When Kentucky Coach John Calipari sought feedback on the idea of marking the 50th anniversary of the historic 1966 national championship game, Larry Conley offered some advice.
"You better hurry up," Conley said. "We're all going to be dead."
Mortality rates aside, UK and UTEP (then known as Texas Western) are working on scheduling such a game. UTEP Coach Tim Floyd told a tip-off luncheon crowd Wednesday that the schools are exploring playing on Martin Luther King Day, 2016, in Maryland's Cole Field House, the site of the 1966 game.
Conley said last week that he had been asked by Calipari what he thought of UK and UTEP playing such a game.
"It's fine," said Conley, who continues to be struck by the original game's long-lasting impact on college basketball. With an all-black lineup, Texas Western beat all-white Kentucky to not only win the national championship but also shatter racial stereotypes. Until then, it was believed that any team needed at least one contributing white player to win a championship.
That thinking, utterly ridiculous today, was accepted as conventional wisdom a half-century ago. Conley noted how that span of time might make basketball in 1966 seem like ancient history.
"It was 50 years ago," said Conley, who had 10 points and eight rebounds for UK in the 1966 game. "Think about that. Somebody 18 years old then, they'd be 68. I just don't think there are a lot of people around who will know what it was all about. For those people old enough to remember, it'll be something of interest. That probably represents about 5 percent of fans."
Conley, who will turn 70 on Jan. 22, acknowledged the game's impact. He said he'd probably discussed the game with 100 media people over the years. For the UK players, it was a championship basketball game, he said. Only four or five years later did he fully appreciate the civil rights component.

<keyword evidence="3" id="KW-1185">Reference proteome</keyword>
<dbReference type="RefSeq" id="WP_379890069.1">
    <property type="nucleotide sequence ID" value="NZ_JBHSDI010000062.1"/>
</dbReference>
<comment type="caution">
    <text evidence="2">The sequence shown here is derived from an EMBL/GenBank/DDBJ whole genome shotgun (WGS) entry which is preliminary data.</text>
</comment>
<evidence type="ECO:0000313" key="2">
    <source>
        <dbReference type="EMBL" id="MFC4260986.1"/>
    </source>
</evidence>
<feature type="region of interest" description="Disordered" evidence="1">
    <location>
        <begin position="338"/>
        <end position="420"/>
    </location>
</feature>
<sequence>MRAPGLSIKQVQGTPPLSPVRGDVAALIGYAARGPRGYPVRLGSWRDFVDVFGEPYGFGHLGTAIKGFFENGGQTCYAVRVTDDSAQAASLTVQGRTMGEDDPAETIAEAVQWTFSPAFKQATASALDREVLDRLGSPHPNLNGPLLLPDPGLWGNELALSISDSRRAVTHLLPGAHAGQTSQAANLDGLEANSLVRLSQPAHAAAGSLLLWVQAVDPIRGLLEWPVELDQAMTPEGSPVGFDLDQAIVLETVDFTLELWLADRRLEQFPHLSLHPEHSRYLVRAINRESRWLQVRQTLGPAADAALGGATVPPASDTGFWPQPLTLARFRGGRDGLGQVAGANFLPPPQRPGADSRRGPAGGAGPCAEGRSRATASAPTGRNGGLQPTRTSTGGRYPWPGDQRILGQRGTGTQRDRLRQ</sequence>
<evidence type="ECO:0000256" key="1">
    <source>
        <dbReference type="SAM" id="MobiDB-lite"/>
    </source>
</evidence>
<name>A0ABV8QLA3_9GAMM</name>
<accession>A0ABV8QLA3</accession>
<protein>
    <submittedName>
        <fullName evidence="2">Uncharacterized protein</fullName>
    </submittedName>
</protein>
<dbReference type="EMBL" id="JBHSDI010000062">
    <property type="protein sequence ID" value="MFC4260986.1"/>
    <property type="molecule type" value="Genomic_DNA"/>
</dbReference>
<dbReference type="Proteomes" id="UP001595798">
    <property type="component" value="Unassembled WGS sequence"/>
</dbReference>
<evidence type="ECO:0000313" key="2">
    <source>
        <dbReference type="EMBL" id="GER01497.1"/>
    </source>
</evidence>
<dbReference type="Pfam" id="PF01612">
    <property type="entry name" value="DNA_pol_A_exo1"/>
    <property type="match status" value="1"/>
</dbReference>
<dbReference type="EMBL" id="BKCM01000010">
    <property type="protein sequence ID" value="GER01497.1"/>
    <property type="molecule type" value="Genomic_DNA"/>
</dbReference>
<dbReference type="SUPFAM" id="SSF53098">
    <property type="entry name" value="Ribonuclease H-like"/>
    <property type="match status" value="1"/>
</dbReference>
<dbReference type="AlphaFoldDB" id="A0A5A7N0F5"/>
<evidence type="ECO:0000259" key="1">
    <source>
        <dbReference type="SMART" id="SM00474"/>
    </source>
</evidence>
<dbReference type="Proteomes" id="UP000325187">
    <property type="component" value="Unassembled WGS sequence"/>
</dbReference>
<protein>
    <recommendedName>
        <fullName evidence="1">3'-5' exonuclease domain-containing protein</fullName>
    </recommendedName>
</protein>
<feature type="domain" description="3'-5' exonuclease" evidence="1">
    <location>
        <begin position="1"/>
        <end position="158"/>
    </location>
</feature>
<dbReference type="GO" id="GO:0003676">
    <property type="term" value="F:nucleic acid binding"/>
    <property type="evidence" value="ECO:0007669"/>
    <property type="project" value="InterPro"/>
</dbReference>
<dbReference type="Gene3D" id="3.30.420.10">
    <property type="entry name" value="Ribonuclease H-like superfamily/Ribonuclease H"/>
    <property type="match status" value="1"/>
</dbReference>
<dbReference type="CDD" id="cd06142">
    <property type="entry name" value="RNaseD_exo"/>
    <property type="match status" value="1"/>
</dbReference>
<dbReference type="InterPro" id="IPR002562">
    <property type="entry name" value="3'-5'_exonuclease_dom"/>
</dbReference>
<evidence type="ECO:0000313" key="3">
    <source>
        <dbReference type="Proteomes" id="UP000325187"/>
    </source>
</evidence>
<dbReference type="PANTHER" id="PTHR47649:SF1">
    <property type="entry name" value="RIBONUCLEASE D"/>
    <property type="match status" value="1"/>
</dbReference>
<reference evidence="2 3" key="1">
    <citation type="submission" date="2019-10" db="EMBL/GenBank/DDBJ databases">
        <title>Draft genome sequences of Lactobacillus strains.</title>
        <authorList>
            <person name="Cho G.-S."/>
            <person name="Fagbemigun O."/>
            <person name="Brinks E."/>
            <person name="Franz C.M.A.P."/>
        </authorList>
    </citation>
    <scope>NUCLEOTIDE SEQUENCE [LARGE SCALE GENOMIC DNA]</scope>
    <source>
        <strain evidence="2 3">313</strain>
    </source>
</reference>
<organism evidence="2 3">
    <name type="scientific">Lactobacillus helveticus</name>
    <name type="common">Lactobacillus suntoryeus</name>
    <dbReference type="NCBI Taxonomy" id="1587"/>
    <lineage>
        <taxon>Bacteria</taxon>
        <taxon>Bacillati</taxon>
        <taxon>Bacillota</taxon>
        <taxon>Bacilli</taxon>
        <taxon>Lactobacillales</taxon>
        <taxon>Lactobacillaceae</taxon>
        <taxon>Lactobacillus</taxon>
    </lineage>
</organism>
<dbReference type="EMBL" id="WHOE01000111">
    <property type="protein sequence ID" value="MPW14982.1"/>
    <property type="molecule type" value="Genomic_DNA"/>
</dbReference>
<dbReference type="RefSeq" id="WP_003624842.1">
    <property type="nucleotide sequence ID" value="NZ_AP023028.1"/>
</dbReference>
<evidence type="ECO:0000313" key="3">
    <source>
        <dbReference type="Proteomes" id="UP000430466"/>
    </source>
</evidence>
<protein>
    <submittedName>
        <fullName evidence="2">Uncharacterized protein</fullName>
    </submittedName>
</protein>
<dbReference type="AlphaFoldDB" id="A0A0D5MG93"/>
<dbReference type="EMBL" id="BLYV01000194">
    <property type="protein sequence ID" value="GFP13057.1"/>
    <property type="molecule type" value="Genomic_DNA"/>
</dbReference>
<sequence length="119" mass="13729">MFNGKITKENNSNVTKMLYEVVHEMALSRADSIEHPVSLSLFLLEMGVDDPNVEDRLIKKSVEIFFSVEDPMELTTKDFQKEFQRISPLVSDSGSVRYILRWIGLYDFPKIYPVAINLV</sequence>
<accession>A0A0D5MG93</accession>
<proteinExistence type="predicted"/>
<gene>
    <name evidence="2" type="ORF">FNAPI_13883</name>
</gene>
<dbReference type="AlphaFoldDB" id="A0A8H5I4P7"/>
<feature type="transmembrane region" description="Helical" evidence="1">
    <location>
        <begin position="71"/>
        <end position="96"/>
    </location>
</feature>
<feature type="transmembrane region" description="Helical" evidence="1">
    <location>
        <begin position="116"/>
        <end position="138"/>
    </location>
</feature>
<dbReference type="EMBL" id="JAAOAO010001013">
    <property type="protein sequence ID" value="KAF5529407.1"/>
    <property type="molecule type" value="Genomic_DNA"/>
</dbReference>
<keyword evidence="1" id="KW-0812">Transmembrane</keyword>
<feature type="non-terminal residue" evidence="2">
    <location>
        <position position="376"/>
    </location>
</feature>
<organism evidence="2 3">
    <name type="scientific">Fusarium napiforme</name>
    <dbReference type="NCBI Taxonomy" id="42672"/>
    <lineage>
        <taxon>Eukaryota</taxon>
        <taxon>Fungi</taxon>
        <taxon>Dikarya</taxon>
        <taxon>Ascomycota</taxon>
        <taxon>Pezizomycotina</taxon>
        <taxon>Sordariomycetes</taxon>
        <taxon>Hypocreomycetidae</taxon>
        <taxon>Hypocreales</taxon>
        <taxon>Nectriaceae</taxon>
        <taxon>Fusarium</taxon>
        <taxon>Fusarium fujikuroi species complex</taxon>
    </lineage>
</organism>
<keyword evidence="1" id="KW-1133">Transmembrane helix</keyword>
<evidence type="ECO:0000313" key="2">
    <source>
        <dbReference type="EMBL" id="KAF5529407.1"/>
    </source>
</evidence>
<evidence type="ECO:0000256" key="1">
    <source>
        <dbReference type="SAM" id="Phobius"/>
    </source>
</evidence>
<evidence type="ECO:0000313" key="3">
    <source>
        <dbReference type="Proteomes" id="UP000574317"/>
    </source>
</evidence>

"It took on a life of its own," Conley said. "It took on a different meaning."
UK spokesman John Hayden said Calipari would not have a comment on a possible game against UTEP to mark the anniversary. Kentucky has not played a non-conference game after the beginning of Southeastern Conference play in Calipari's five seasons as coach.
Cole Field House is the only on-campus arena to play host to more than one Final Four. UCLA beat Jacksonville there to win the 1970 national championship.
Maryland played its last game in Cole Field House on March 3, 2002. The Terps' first game in the building was on Dec. 2, 1955. Both games were victories over Virginia.
Since the men's basketball team moved out, Maryland has used Cole for classrooms and intramural sports. The school staged its "Maryland Madness" in Cole last Friday.
Conley noted how a starter for each team had passed away: UK's Tommy Kron in 2007, UTEP's Bobby Joe Hill in 2002.
As time passed, the players on both teams moved on with their lives. Whatever the game's historic significance, the players turned to what Shakespeare called the "petty pace" of living.
"My life didn't end at age 22 in College Park, Md.," Conley said. "Other things happened to me that were far more important. My children and my grandchildren.
"Would I like to have that game? You bet your ass I would."
UK guard Young hurt
Freshman guard James Young sprained his left shoulder during practice Tuesday and is listed as day-to-day, UK said Wednesday.
The left-handed Young, one of Kentucky's six freshman McDonald's All-Americans, has been touted as one of the team's three-point shooting threats this season.
Young joins sophomores Willie Cauley-Stein (stitches in hand) and Alex Poythress (hamstring) as players who have faced injuries early in UK's camp.
Kentucky makes its next public appearance Tuesday night with the annual Blue-White Scrimmage in Rupp Arena.
Jerry Tipton: (859) 231-3227. Twitter: @JerryTipton. Blog: ukbasketball.bloginky.com.